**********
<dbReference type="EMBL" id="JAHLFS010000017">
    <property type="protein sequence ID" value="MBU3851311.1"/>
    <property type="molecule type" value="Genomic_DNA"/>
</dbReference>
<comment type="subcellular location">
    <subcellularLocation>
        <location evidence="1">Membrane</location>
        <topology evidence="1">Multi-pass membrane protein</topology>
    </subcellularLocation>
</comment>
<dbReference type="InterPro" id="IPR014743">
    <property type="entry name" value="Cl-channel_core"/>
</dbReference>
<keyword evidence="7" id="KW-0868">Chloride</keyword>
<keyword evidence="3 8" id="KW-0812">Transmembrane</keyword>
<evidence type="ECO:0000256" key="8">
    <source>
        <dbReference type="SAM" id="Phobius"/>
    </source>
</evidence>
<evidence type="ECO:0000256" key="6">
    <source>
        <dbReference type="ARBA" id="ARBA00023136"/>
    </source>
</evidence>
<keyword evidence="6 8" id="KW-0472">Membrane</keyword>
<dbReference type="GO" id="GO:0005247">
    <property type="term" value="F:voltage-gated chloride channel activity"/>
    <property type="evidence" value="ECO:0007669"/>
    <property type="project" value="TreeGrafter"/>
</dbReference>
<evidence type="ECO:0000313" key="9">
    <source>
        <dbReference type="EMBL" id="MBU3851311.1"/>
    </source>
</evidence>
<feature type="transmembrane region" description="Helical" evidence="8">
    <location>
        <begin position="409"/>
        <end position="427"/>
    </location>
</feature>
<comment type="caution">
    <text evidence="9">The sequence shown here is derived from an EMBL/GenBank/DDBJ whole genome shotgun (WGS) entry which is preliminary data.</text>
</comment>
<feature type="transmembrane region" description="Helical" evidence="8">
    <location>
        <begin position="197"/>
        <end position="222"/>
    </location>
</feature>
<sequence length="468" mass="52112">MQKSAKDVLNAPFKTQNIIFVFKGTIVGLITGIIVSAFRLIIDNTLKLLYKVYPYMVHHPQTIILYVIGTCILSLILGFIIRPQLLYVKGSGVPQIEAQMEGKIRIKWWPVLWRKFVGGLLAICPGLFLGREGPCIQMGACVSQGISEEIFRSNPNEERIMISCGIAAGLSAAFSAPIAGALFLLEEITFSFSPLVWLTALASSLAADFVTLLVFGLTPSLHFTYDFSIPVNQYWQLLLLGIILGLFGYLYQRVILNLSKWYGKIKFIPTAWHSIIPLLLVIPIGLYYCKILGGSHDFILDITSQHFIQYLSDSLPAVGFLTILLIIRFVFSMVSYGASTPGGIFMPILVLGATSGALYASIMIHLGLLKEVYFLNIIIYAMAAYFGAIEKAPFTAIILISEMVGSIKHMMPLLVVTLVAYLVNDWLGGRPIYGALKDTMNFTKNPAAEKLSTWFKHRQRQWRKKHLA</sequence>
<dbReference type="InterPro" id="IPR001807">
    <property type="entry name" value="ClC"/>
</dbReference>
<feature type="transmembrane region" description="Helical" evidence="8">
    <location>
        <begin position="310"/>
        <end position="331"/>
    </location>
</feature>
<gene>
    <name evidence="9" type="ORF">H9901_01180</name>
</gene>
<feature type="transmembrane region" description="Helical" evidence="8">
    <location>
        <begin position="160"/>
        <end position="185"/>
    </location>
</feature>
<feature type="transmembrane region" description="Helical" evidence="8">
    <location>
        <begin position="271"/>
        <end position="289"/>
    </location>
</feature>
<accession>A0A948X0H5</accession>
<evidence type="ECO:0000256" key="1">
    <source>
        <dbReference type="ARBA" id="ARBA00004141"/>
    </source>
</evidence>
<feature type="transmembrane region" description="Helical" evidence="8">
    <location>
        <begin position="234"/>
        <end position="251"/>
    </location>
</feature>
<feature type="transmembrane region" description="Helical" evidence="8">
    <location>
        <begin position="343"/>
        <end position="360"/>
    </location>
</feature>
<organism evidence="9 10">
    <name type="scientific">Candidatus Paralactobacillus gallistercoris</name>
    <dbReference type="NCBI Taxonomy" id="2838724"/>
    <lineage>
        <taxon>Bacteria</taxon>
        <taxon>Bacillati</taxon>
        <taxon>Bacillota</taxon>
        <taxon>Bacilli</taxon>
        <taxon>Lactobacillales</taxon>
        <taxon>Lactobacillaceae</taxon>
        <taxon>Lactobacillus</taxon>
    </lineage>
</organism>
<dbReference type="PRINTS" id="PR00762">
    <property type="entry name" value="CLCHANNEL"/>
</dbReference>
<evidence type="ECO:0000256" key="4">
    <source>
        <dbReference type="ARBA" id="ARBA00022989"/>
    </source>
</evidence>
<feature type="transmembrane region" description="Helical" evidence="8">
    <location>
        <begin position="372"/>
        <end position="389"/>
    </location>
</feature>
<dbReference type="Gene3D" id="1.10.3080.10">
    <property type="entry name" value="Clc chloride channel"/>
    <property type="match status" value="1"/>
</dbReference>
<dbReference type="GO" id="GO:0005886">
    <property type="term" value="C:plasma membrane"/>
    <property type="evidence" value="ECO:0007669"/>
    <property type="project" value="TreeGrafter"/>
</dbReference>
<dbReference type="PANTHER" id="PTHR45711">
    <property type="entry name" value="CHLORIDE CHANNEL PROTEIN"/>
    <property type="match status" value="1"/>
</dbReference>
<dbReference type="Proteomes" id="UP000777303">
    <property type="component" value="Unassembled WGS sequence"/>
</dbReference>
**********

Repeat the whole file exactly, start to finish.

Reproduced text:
<dbReference type="EMBL" id="JAHLFS010000017">
    <property type="protein sequence ID" value="MBU3851311.1"/>
    <property type="molecule type" value="Genomic_DNA"/>
</dbReference>
<comment type="subcellular location">
    <subcellularLocation>
        <location evidence="1">Membrane</location>
        <topology evidence="1">Multi-pass membrane protein</topology>
    </subcellularLocation>
</comment>
<dbReference type="InterPro" id="IPR014743">
    <property type="entry name" value="Cl-channel_core"/>
</dbReference>
<keyword evidence="7" id="KW-0868">Chloride</keyword>
<keyword evidence="3 8" id="KW-0812">Transmembrane</keyword>
<evidence type="ECO:0000256" key="8">
    <source>
        <dbReference type="SAM" id="Phobius"/>
    </source>
</evidence>
<evidence type="ECO:0000256" key="6">
    <source>
        <dbReference type="ARBA" id="ARBA00023136"/>
    </source>
</evidence>
<keyword evidence="6 8" id="KW-0472">Membrane</keyword>
<dbReference type="GO" id="GO:0005247">
    <property type="term" value="F:voltage-gated chloride channel activity"/>
    <property type="evidence" value="ECO:0007669"/>
    <property type="project" value="TreeGrafter"/>
</dbReference>
<evidence type="ECO:0000313" key="9">
    <source>
        <dbReference type="EMBL" id="MBU3851311.1"/>
    </source>
</evidence>
<feature type="transmembrane region" description="Helical" evidence="8">
    <location>
        <begin position="409"/>
        <end position="427"/>
    </location>
</feature>
<comment type="caution">
    <text evidence="9">The sequence shown here is derived from an EMBL/GenBank/DDBJ whole genome shotgun (WGS) entry which is preliminary data.</text>
</comment>
<feature type="transmembrane region" description="Helical" evidence="8">
    <location>
        <begin position="197"/>
        <end position="222"/>
    </location>
</feature>
<sequence length="468" mass="52112">MQKSAKDVLNAPFKTQNIIFVFKGTIVGLITGIIVSAFRLIIDNTLKLLYKVYPYMVHHPQTIILYVIGTCILSLILGFIIRPQLLYVKGSGVPQIEAQMEGKIRIKWWPVLWRKFVGGLLAICPGLFLGREGPCIQMGACVSQGISEEIFRSNPNEERIMISCGIAAGLSAAFSAPIAGALFLLEEITFSFSPLVWLTALASSLAADFVTLLVFGLTPSLHFTYDFSIPVNQYWQLLLLGIILGLFGYLYQRVILNLSKWYGKIKFIPTAWHSIIPLLLVIPIGLYYCKILGGSHDFILDITSQHFIQYLSDSLPAVGFLTILLIIRFVFSMVSYGASTPGGIFMPILVLGATSGALYASIMIHLGLLKEVYFLNIIIYAMAAYFGAIEKAPFTAIILISEMVGSIKHMMPLLVVTLVAYLVNDWLGGRPIYGALKDTMNFTKNPAAEKLSTWFKHRQRQWRKKHLA</sequence>
<dbReference type="InterPro" id="IPR001807">
    <property type="entry name" value="ClC"/>
</dbReference>
<feature type="transmembrane region" description="Helical" evidence="8">
    <location>
        <begin position="310"/>
        <end position="331"/>
    </location>
</feature>
<gene>
    <name evidence="9" type="ORF">H9901_01180</name>
</gene>
<feature type="transmembrane region" description="Helical" evidence="8">
    <location>
        <begin position="160"/>
        <end position="185"/>
    </location>
</feature>
<feature type="transmembrane region" description="Helical" evidence="8">
    <location>
        <begin position="271"/>
        <end position="289"/>
    </location>
</feature>
<accession>A0A948X0H5</accession>
<evidence type="ECO:0000256" key="1">
    <source>
        <dbReference type="ARBA" id="ARBA00004141"/>
    </source>
</evidence>
<feature type="transmembrane region" description="Helical" evidence="8">
    <location>
        <begin position="234"/>
        <end position="251"/>
    </location>
</feature>
<feature type="transmembrane region" description="Helical" evidence="8">
    <location>
        <begin position="343"/>
        <end position="360"/>
    </location>
</feature>
<organism evidence="9 10">
    <name type="scientific">Candidatus Paralactobacillus gallistercoris</name>
    <dbReference type="NCBI Taxonomy" id="2838724"/>
    <lineage>
        <taxon>Bacteria</taxon>
        <taxon>Bacillati</taxon>
        <taxon>Bacillota</taxon>
        <taxon>Bacilli</taxon>
        <taxon>Lactobacillales</taxon>
        <taxon>Lactobacillaceae</taxon>
        <taxon>Lactobacillus</taxon>
    </lineage>
</organism>
<dbReference type="PRINTS" id="PR00762">
    <property type="entry name" value="CLCHANNEL"/>
</dbReference>
<evidence type="ECO:0000256" key="4">
    <source>
        <dbReference type="ARBA" id="ARBA00022989"/>
    </source>
</evidence>
<feature type="transmembrane region" description="Helical" evidence="8">
    <location>
        <begin position="372"/>
        <end position="389"/>
    </location>
</feature>
<dbReference type="Gene3D" id="1.10.3080.10">
    <property type="entry name" value="Clc chloride channel"/>
    <property type="match status" value="1"/>
</dbReference>
<dbReference type="GO" id="GO:0005886">
    <property type="term" value="C:plasma membrane"/>
    <property type="evidence" value="ECO:0007669"/>
    <property type="project" value="TreeGrafter"/>
</dbReference>
<dbReference type="PANTHER" id="PTHR45711">
    <property type="entry name" value="CHLORIDE CHANNEL PROTEIN"/>
    <property type="match status" value="1"/>
</dbReference>
<dbReference type="Proteomes" id="UP000777303">
    <property type="component" value="Unassembled WGS sequence"/>
</dbReference>